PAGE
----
A Guide to Shipping Duty and Taxes For eCommerce
Understanding shipping duties and taxes is essential for e-commerce businesses. These taxes can affect your international shipping costs and your customer’s experience. Shipping duties and taxes look complex at first, but they are the most important part of cross-border shipping.
Most international shipments are subject to import duties plus additional import fees. To manage the shipping costs, eCommerce businesses must fully understand import duties and taxes, and how they are calculated for cross-border shipping. Generally, import duties are a type of tax imposed by governments on goods entering a country. Let’s start understanding shipping duty and taxes for international shipping.
Similarly, a customs duty is a type of tax imposed on goods shipped across international borders. Governments levy customs duties to generate income, improve the flow of goods, as well as to protect the economy.
The customs duties and taxes are assessed using the shipping labels, invoice, and shipping documentation. This means that your total cost of shipping internationally, or the landed costs, depends on what you’re shipping, and where.
Shipping duties and taxes vary from country to country, eCommerce retailers should calculate shipping costs on a per shipment basis. This will help minimize customs fees, ensure timely cross-border deliveries, and a superior customer experience.
Most countries charge import duties and taxes on international shipments that must be paid before a package clears customs. The shipment is checked by the customs officer to determine if any duties are due. There are some documents that should be assessed on shipments that include:
- Product related documents
- Manufacturing details
- Trade agreements
- Country-specific guidelines & regulations
- Harmonized system code (HS)
Once the document submission is done, the customs officer will check for all duties and taxes based on this paperwork. Make sure that your documents include all the relevant information. that is required by the customs officers for assessing import duties.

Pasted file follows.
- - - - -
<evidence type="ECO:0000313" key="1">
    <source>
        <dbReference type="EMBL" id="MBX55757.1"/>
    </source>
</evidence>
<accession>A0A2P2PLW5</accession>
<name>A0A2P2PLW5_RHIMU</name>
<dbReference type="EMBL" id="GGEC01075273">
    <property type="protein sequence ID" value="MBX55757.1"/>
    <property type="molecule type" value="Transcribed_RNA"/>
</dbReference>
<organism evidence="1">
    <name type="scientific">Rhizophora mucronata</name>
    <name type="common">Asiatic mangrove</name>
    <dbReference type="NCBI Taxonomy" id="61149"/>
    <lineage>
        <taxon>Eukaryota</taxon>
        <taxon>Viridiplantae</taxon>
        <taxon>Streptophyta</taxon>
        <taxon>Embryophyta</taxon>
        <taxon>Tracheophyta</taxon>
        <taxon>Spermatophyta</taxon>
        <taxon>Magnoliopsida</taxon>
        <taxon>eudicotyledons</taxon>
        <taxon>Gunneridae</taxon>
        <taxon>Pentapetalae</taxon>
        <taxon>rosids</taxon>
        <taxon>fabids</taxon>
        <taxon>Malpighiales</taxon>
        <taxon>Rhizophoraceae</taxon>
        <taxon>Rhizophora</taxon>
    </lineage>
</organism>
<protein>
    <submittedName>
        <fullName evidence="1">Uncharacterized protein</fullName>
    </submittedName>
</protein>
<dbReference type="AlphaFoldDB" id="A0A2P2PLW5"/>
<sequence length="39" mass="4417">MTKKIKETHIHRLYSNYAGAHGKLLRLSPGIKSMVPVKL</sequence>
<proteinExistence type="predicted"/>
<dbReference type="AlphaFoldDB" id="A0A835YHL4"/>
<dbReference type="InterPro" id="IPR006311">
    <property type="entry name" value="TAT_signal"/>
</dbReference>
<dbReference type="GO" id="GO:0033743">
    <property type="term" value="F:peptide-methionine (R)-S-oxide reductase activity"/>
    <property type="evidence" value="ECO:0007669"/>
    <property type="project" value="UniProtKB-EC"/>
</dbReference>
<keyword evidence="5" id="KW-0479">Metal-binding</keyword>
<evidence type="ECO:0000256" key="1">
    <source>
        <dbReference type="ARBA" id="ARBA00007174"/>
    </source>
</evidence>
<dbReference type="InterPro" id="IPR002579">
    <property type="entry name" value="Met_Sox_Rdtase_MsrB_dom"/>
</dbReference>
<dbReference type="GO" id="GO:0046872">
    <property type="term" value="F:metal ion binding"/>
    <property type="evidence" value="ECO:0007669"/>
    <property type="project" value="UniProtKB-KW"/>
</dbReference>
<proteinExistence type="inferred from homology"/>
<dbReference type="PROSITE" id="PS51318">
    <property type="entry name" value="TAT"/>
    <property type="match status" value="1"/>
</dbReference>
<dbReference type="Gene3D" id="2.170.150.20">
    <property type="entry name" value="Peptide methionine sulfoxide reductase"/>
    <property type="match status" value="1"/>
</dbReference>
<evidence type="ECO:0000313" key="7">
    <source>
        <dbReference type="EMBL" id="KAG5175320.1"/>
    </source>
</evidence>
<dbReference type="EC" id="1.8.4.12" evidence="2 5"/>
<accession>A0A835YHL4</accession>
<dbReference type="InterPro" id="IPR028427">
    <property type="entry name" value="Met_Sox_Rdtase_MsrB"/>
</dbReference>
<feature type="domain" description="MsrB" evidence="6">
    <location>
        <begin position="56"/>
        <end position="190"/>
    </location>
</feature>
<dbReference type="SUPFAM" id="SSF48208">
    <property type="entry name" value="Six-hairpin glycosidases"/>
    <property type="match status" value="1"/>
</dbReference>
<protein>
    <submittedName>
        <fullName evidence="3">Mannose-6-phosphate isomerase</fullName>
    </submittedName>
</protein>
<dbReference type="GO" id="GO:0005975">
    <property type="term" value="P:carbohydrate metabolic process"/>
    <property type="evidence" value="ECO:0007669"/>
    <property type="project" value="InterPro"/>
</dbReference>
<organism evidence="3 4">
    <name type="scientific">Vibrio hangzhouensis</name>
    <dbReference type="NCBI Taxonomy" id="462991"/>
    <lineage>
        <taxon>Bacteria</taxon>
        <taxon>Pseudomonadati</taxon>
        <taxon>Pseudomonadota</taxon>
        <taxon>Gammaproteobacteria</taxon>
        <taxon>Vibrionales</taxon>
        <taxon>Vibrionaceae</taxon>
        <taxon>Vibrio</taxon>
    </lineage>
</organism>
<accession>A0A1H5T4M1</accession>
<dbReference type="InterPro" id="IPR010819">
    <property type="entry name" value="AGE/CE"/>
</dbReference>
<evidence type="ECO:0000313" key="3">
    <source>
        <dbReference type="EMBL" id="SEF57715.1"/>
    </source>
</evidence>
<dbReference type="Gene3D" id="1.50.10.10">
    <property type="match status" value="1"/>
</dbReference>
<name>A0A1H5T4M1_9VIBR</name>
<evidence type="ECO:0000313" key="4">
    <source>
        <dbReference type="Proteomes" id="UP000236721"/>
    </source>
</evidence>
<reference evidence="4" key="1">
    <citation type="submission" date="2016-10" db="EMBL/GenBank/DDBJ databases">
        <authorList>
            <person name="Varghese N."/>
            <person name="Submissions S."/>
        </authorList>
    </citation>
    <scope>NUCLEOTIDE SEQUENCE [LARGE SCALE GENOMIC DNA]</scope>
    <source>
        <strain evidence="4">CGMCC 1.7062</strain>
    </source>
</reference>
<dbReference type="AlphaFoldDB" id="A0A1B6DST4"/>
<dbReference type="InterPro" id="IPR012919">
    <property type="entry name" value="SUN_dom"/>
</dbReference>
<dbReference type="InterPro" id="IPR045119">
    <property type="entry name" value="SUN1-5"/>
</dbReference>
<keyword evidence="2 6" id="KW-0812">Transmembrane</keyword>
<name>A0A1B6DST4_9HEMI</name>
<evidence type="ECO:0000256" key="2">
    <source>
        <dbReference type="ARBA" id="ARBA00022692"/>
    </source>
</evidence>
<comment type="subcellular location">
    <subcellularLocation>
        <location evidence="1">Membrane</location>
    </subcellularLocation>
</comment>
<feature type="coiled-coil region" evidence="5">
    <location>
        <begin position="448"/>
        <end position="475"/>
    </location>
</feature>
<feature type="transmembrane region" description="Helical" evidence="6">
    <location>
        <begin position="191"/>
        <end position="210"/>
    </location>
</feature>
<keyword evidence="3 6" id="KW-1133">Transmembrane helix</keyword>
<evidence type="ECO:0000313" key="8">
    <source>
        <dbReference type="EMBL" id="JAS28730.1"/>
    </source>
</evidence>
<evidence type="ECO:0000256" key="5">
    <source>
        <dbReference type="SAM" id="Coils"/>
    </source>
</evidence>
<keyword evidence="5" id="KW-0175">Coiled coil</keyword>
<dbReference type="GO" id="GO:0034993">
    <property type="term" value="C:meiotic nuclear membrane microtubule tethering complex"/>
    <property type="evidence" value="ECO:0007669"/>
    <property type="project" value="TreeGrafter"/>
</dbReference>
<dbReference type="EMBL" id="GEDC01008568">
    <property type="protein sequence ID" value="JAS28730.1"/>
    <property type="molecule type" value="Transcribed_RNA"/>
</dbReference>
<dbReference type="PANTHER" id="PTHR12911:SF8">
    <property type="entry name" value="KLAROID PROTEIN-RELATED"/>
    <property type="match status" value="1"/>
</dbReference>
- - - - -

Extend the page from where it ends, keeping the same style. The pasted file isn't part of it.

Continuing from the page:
Import duties and taxes are calculated in two different ways which include:
- Cost of item
When calculating your shipment duties and taxes, you’ll have to know about a few key terms like:
VAT is charged on consumers for making the purchase of any goods or services.
GST is a flat tax charged on the total percentage of the transaction value.
De Minimis Threshold Value depends on the specific country declared value. If it’s less than the value of an imported item, no duty or tax will be levied on that item.
Different methods are used for determining the shipment duty. This amount is assessed in two ways:
The Free on Board is a taxable amount that applies to items shipped via sea freight. And if your items arrive by air, it won’t include the cost of transportation.
This tax amount includes the cost of insurance, item value, and the total cost of transportation to the receiver.
An importer pays duties and taxes along with the customer. All shipment duties and taxes must be paid before the shipped goods are released from customs.
Two common forms of customs payment options are DDU and DDP:
The Delivery Duty Unpaid process allows shipments to be forwarded to a customs broker who collects the required amount from the customer upon delivery. The DDU shipments can lead to delivery delays and result in added fees for customs brokers.
Customs duties and taxes are paid before the package arrives at customs. This means the shipment will not be charged any additional fees and will pass through customs. It also saves on tax and duty payments at checkout.
Shipping duties and taxes are important for cross-border merchants who are facing complex guidelines, and regulations. Shiprocket helps you calculate duties and taxes automatically, assemble the proper documentation, and ensure a satisfying & fast delivery, all while saving money.